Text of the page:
Newark Langleys Solicitors: Farmers have crucial role in achieving zero carbon target
YOU may have seen in the news recently that the sixth carbon budget was laid before Parliament in the Draft Carbon Budget Order last month, writes Amy Cowdell, partner of Langleys Solicitors, Newark.
Under the Climate Change Act 2008 the order must be passed this year to keep up with the requirement of setting a budget every five years to meet the zero carbon holy grail by 2050.
The budget sets to slash the previously advised reduction in carbon emissions from 68% to 78% by 2035, compared with the 1991 emissions release.
Farming businesses and land managers will have a significant role to play in meeting these targets.
Natural England recently published a major study showing the extent that nature has to offer in capturing carbon, providing some exciting opportunities to farmers and land managers when worked together with the new environmental land management scheme incentives.
Natural England reports that to meet the 2050 target, major changes will be required in the way we manage the land, coast and sea. Healthy eco-systems have the ability to capture and store large volumes of carbon in soils, sediments and vegetation.
The report reviews individual semi-natural habitats and analyses the degree and efficiencies of capturing CO2 emissions compared with each other.
Essentially, the report aims to provide stakeholders with the detail required to support decisions relating to carbon in semi-natural habitats.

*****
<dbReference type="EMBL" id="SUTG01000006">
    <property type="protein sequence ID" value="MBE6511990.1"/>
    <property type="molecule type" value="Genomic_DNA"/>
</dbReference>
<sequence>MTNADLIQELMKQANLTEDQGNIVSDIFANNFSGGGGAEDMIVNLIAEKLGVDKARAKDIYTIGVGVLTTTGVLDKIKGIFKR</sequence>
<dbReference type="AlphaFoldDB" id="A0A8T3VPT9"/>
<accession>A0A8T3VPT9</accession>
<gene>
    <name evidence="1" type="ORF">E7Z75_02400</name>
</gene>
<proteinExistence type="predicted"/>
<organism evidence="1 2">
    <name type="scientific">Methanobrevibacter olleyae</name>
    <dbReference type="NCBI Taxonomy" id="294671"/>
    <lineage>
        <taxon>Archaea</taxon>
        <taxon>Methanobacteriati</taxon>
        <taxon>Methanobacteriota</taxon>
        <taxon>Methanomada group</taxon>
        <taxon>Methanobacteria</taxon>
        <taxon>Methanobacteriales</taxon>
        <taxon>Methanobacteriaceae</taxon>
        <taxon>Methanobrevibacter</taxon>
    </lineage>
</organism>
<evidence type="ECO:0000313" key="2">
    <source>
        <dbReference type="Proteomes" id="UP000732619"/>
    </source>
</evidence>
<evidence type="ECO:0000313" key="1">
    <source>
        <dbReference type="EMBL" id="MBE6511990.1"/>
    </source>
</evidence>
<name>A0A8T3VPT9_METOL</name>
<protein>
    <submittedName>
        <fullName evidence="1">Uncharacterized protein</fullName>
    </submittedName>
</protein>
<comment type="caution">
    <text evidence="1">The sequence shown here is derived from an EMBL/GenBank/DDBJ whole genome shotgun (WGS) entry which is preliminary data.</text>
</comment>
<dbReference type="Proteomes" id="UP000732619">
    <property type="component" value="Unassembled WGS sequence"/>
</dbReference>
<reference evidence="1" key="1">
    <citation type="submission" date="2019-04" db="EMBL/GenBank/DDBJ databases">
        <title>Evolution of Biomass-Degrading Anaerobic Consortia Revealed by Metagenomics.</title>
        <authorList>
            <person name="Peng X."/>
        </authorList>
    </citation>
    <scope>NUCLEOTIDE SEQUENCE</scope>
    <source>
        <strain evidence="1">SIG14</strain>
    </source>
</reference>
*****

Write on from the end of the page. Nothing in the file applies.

There is no doubt that the report will assist in the development of the Landscape Recovery Scheme, one of the three incentive schemes under the environmental land management regime.
This scheme will incentivise farmers to create or maintain habitats that enhance biodiversity and store carbon.
So which habitats are most effective for carbon storage?
The findings revealed that peatlands are by far the largest carbon store. If they are in a good healthy condition, they capture carbon slowly, but can continue indefinitely. With some peatlands being some ten metres deep, it is reported that these are storing centuries of carbon.
Woodland has a high rate of carbon sequestration (carbon dioxide removal) but not all woodland is effective at this process, which largely depends on the age, species and location of the woodlands.
Darren Moorcroft, chief executive of the Woodland Trust comments on the report: “Acknowledging the significance of native woodlands and other valuable habitats as natural solutions to climate change and nature recovery is vital for tackling the climate crisis and we welcome this contribution from Natural England to the growing evidence base.”
Interestingly, hedgerow and orchards are quite effective at storing carbon, but these cover smaller areas and are cut regularly, so have a lesser impact.
Heathlands and grasslands are not as effective as peatlands but are certainly better than a modern agricultural landscape.
Coupled with the biodiversity benefits of these long-established habitats, they are seen as playing an important role.
With the variety of semi-natural habitats being effective at storing carbon, there is real opportunity for many farmers to get involved, whether that is through nurturing well-established habitats that are storing centuries of carbon, or through creating new areas of habitats and hedgerows.
Farmers and land managers have the potential to contribute to the 2050 net zero carbon target, slow the speed of climate change and receive government incentives to help bolster their profit and loss accounts following the reduced payments of the basic payment scheme.